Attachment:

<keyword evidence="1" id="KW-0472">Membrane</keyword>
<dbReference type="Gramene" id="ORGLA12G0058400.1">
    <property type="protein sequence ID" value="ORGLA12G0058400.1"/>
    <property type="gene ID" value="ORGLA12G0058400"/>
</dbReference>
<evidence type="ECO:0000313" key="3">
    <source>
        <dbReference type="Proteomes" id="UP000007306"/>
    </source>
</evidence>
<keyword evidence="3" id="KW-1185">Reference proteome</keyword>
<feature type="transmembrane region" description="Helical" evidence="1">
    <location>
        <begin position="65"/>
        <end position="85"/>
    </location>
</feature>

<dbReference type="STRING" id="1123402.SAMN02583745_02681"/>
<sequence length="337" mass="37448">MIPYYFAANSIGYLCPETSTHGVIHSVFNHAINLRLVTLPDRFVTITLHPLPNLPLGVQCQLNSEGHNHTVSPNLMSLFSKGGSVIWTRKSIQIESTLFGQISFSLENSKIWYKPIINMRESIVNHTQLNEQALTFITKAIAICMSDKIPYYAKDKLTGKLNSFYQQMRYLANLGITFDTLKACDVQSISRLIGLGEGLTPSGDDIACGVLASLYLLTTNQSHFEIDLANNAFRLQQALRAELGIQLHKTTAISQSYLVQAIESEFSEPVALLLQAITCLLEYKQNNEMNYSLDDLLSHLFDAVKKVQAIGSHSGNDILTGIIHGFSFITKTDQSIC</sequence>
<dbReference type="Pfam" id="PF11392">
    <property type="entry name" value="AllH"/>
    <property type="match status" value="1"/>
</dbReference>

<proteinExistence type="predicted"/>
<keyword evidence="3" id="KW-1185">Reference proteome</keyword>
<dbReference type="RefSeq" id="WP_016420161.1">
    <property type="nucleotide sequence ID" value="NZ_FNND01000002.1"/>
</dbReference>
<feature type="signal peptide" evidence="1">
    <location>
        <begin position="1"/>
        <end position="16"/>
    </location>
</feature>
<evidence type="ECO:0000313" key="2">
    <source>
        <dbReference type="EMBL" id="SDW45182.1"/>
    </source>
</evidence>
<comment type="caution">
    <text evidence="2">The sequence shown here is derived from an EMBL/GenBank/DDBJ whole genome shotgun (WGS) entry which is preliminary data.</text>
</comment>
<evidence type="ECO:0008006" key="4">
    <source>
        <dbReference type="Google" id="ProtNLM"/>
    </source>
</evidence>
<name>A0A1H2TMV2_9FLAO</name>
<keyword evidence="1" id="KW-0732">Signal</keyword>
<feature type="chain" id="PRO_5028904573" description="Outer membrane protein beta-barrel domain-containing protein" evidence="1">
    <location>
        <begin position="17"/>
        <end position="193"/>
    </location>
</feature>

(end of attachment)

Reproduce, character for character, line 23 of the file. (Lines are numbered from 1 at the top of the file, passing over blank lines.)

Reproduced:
</dbReference>